Rights:
Restricted for 15 years, until Jan-01-2027; Transferring office; 4/1/1988 Agreement of Transfer; Contact reference staff for details.
Topic:
Ichnology  Search this
Paleoanthropology  Search this
Geology  Search this
Professional associations  Search this
Vertebrate paleontology  Search this
Vertebrates  Search this
Genre/Form:
Manuscripts
Clippings
Field notes
Picture postcards
Floor plans
Illustrations
Plates (illustrations)
Sketches
Black-and-white photographs
Black-and-white transparencies
Color photographs
Color transparencies
Artifacts
Citation:
Smithsonian Institution Archives, Accession 12-107, Society of Vertebrate Paleontology, Records
Identifier:
Accession 12-107
See more items in:
Records
Archival Repository:
Smithsonian Institution Archives
EDAN-URL:
ead_collection:sova-sia-fa12-107

Carnegie Museum of Natural History, 1976

Collection Creator::
National Museum of Natural History. Department of Paleobiology  Search this
Container:
Box 1 of 7
Type:
Archival materials
Collection Citation:
Smithsonian Institution Archives, Accession 01-201, National Museum of Natural History. Department of Paleobiology, Curatorial Correspondence and Memoranda
See more items in:
Curatorial Correspondence and Memoranda
Curatorial Correspondence and Memoranda / Box 1
Archival Repository:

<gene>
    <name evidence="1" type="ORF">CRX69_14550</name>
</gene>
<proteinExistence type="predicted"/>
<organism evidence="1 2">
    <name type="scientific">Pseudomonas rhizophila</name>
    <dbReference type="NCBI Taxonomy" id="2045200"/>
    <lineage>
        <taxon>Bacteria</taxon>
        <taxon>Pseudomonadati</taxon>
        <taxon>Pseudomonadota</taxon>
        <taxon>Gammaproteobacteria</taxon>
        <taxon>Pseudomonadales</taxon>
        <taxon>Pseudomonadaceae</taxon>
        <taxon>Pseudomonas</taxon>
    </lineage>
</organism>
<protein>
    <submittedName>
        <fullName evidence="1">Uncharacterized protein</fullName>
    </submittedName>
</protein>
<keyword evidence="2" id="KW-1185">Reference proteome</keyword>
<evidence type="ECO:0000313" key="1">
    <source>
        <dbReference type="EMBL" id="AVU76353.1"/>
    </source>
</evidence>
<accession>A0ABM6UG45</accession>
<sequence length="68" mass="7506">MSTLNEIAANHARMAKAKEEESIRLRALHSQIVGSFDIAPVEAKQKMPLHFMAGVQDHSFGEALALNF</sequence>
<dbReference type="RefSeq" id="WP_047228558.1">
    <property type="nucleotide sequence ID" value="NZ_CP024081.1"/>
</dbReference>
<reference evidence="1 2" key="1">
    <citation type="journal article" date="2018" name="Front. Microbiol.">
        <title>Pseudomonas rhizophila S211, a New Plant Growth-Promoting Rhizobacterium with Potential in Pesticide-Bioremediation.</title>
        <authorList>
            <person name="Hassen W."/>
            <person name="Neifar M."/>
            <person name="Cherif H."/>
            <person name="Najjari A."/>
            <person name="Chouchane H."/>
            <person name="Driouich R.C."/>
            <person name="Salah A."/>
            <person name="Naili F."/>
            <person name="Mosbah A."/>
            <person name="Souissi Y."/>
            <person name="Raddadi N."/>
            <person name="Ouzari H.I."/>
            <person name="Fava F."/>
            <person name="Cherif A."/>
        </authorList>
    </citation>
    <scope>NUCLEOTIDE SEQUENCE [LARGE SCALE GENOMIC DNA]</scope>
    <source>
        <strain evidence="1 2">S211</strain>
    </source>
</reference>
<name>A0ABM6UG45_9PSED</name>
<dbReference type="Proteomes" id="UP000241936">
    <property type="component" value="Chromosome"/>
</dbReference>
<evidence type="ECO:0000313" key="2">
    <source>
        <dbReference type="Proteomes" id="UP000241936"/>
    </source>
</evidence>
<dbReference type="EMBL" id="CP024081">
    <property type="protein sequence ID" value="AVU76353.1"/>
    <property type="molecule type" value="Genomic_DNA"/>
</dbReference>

Smithsonian Institution Archives
EDAN-URL:
ead_component:sova-sia-fa01-201-refidd1e389

104493, J. Gardner and S. Williams, Carnegie Museum of Natural History, FY 1981

Collection Creator::
National Museum Act Program  Search this
Container:
Box 36 of 53
Type:
Archival materials
Collection Citation:
Smithsonian Institution Archives, Record Unit 574, National Museum Act Program, Records
See more items in:
Records
Records / Box 36
Archival Repository:
Smithsonian Institution Archives
EDAN-URL:
ead_component:sova-sia-faru0574-refidd1e10297

407952, Stephen L. Williams, Carnegie Museum of Natural History, FY 1984

Collection Creator::
National Museum Act Program  Search this
Container:
Box 47 of 53
Type:
Archival materials
Collection Citation:
Smithsonian Institution Archives, Record Unit 574, National Museum Act Program, Records
See more items in:
Records
Records / Box 47
Archival Repository:
Smithsonian Institution Archives
EDAN-URL:
ead_component:sova-sia-faru0574-refidd1e12877

FC-806832, Walter S. Dunn, Jr., Northeast Museum Conference/Carnegie Museum of Natural History, FY 1978

Collection Creator::
National Museum Act Program  Search this
Container:
Box 26 of 53
Type:
Archival materials
Collection Citation:
Smithsonian Institution Archives, Record Unit 574, National Museum Act Program, Records
See more items in:
Records
Records / Box 26
Archival Repository:
Smithsonian Institution Archives
EDAN-URL:
ead_component:sova-sia-faru0574-refidd1e8141

Davidson, Robert L., Carnegie Museum of Natural History